I have also become better at putting my thoughts in a more peaceful place and have stopped playing this morbid "bargaining" game, wherein I make promises to whoever is listening (God, is that you?) to do things like say "I love you" more, to tell everyone I know how amazing they are (ohmygod, what if they don't know how much I value them in my life???), to not be as judgmental or cranky about the little things (oh, what I wouldn't give to be put in a situation that would make me cranky… so long as it 's on the ground!), even to go to church (gasp!). And then I think of all of the places I would rather be than on a jumping plane--at the dentist getting a filling… no a root canal! Having surgery! Breaking a bone! Getting yelled at by my boss! Having a terrible stomach flu! Because all of these things take place on the surface of the earth, you see. And though they might not be entirely within my control, they are moreso than being stuck on bumpy ride in the air.
Essentially, why turbulence is so scary is because of the sense of entrapment it brings. There is simply nowhere to go. There is no driving the other direction to avoid the bus, there is no ducking down to avoid the swinging bat, there is no going to the basement to avoid the thunderstorm. There is no leaving your seat. It's just you and a bunch of other strangers trusting that those folks in the cockpit are going to get you through it. There's something awful about feeling stuck like that, like there is nothing you could possibly do but ride out your fate.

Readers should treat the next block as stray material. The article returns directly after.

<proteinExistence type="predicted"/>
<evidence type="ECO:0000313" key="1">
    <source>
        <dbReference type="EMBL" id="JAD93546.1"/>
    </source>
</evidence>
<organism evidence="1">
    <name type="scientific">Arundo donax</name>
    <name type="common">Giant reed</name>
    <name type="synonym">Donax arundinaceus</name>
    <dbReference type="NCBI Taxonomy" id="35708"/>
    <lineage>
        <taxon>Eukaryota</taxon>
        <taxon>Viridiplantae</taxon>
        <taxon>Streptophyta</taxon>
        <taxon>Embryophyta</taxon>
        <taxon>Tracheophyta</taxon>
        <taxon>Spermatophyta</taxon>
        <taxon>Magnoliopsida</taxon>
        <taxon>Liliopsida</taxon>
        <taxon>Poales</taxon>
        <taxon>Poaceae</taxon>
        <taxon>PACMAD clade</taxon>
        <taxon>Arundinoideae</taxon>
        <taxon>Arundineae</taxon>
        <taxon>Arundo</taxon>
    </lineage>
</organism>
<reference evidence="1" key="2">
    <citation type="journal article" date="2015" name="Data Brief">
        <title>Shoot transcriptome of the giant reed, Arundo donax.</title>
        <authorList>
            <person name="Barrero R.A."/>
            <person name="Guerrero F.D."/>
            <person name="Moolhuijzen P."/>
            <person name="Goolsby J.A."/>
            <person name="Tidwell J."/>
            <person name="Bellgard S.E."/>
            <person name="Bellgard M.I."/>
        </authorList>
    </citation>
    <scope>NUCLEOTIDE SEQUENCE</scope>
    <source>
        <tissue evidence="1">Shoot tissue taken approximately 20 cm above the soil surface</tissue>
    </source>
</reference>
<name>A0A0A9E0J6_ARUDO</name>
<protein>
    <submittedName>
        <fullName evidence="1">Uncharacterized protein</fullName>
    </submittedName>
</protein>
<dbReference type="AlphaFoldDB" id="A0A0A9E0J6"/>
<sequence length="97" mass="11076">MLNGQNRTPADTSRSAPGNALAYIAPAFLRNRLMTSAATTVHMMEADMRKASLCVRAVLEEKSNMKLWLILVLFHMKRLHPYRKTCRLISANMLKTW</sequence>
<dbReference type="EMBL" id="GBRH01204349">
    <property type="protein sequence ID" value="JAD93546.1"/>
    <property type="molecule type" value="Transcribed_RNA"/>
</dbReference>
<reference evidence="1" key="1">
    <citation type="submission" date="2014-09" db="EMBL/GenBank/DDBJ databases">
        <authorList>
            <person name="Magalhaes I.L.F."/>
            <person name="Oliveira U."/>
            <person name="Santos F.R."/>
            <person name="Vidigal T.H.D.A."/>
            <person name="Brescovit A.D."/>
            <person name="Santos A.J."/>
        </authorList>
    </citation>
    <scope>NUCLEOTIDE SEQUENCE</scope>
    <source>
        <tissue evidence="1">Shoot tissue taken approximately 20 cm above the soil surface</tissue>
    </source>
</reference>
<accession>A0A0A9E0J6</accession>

But wait, I was telling you how I had come to terms with turbulence.
It's true. Though my knees were wobbling when they reined in the dinner carts and Brad Pitt's performance in Moneyball took on a new level of brilliance, I couldn't help thinking that life is… pretty awesome. That I've got good parents, and amazing friends, and a super-duper boyfriend. I've eaten well and lived well and travelled well. If it were to end, hey at least I wouldn't have had to get old and (more) wrinkly and (more) curmudgeonly. If this is what is meant to be, well surprise, it's going to be and there's nothing I can do about it. And that's when I noticed they were wheeling the dinner carts back out and that champagne could be had and maybe I'll watch The Artist next and I hope they put me in a good room in Shanghai and geez could you quit with your seatback, sir...
It's important to appreciate what we have and who we have and where we've been. And it all counts the same on the ground.